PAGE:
In football, there aren’t a lot of one-size-fits-all approaches.
Most of what works best has to do with the kinds of players you have, the opponents you’ll face, and what your team is already comfortable with. That being said, there are still traditional wrinkles you can throw into your scheme with little effort, and today we’re going to talk about one of the simplest of them all:
Coach Bruce Cobleigh talks about the many benefits of running the jet sweep in this video, but let’s discuss a few of them here.
Before we talk about actually handing the football off on the jet sweep, let’s talk about something that’s equally dangerous for the defense: The threat of the jet sweep.
Just by putting a guy in motion from one side of the formation to the other while running a completely unrelated concept and you get defenders to freeze or even stick their nose in the backfield while you run a pass concept deep down the field to a now wide open receiver.
Teams have been pairing up the jet sweep with their more traditional run concepts for decades, and do you know why they continue to do it even after all these years?
Because it works.
Building on the first point, this has as much to do with scheme and preparation as actual play on the field.
This doesn’t sound like a big deal until you realize that defensive coordinators need to have a plan for every single one of them.
If the defensive coordinator doesn’t have a plan to stay gap sound and keep a hat on a hat for every possible way you have to run the jet, then eventually you’ll figure out what it is and gash the defense for a huge gain.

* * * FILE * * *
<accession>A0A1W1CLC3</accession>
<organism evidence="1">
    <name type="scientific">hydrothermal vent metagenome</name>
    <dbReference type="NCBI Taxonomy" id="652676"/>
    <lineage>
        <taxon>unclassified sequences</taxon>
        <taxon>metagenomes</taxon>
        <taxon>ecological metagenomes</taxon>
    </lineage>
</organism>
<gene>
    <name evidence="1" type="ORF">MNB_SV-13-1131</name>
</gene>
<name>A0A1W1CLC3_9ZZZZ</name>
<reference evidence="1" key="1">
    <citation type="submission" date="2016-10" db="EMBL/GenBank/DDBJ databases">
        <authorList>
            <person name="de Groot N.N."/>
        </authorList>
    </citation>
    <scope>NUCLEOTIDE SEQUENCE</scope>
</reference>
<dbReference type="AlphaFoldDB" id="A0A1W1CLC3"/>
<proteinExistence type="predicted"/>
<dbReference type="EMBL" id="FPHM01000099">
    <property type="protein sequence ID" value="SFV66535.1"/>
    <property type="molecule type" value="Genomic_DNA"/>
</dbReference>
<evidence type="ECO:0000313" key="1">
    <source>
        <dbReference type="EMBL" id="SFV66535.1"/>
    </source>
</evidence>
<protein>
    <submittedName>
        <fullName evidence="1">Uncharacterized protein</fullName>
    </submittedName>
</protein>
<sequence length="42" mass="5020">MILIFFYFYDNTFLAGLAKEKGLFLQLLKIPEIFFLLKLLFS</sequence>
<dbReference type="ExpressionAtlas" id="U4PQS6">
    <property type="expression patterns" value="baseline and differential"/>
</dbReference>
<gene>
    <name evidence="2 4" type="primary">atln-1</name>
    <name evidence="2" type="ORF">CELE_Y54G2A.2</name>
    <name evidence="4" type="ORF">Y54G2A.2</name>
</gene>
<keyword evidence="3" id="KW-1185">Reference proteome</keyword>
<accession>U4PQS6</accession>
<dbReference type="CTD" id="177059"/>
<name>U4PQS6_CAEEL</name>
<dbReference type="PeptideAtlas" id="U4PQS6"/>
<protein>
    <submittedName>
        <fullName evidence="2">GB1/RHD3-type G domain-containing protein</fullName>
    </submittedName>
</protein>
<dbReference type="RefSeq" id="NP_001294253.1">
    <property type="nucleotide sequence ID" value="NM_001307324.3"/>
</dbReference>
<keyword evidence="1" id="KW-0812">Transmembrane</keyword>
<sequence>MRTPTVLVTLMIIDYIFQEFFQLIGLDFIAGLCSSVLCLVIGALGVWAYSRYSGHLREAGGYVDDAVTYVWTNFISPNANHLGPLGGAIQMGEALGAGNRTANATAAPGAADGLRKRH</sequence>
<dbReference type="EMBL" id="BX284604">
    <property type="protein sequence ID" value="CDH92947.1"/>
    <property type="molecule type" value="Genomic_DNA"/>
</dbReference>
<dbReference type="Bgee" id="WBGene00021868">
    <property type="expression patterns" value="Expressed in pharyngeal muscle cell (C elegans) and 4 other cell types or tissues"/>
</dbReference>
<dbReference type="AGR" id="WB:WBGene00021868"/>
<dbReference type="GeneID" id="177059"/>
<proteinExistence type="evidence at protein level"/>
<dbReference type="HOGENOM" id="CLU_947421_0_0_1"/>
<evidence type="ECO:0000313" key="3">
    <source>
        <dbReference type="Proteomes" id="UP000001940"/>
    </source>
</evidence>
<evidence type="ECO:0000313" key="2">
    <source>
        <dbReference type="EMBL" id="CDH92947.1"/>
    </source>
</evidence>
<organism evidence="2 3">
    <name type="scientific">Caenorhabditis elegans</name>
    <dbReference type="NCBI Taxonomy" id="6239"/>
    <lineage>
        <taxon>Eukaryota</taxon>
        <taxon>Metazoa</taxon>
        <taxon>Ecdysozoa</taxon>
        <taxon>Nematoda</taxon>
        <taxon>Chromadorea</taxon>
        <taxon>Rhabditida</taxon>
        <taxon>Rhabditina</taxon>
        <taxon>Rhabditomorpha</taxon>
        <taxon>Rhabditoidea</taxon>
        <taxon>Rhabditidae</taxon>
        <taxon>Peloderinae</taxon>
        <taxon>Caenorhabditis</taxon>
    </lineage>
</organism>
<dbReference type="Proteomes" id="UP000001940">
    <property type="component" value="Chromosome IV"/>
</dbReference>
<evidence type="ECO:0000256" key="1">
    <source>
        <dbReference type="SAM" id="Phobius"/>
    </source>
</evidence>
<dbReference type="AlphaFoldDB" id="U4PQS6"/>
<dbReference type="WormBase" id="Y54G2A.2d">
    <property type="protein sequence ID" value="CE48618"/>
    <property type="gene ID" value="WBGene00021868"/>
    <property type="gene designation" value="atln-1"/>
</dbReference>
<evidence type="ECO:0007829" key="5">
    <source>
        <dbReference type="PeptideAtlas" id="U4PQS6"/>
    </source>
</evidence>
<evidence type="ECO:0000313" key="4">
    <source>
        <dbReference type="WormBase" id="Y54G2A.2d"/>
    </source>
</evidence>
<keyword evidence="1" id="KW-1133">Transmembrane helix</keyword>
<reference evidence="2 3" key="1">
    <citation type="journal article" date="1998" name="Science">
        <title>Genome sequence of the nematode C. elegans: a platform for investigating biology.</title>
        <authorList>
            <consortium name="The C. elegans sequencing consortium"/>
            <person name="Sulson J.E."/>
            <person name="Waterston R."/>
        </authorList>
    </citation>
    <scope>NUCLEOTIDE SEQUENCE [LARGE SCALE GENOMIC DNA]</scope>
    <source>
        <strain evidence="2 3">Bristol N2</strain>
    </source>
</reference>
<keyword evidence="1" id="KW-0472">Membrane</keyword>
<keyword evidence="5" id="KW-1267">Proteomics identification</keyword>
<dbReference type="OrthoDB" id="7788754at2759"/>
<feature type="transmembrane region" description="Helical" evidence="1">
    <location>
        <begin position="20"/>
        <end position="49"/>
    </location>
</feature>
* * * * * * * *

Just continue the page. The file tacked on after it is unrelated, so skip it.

So many offenses these days are running the bubble screen and have other quick throws to get the football to their speedsters, but the simplest way is to shorten the distance between the quarterback and the intended receiver as much as possible.
The great thing is that you can very easily add this to your bag of tricks without much effort, and the payoff can be massive.
Since the jet sweep is a great way to get the football out on the edge in a hurry, what often ends up happening is that the ball carrier gets matched up on the outside with a single corner or safety having to make a tackle on his own.
If that particular defender isn’t such a great tackler, then a quick hand off across the formation can turn into a huge play just because your guy is better in space than their guy.
Like coaches say, it’s not about the X’s and O’s, it’s the Jimmys and Joes, and if you’ve got a speedy and agile guy who can make people miss in the open field, then adding the jet sweep to your offense is a great way to manufacture opportunities for your best guy to match up against their worst guy.
When you’ve got a side-to-side threat like the jet sweep presents, the linebackers can’t simply flow downhill to take away a traditional north and south run scheme.
If they can’t flow downhill, then they can’t build momentum to match the big offensive linemen coming at them to seal them off from the play.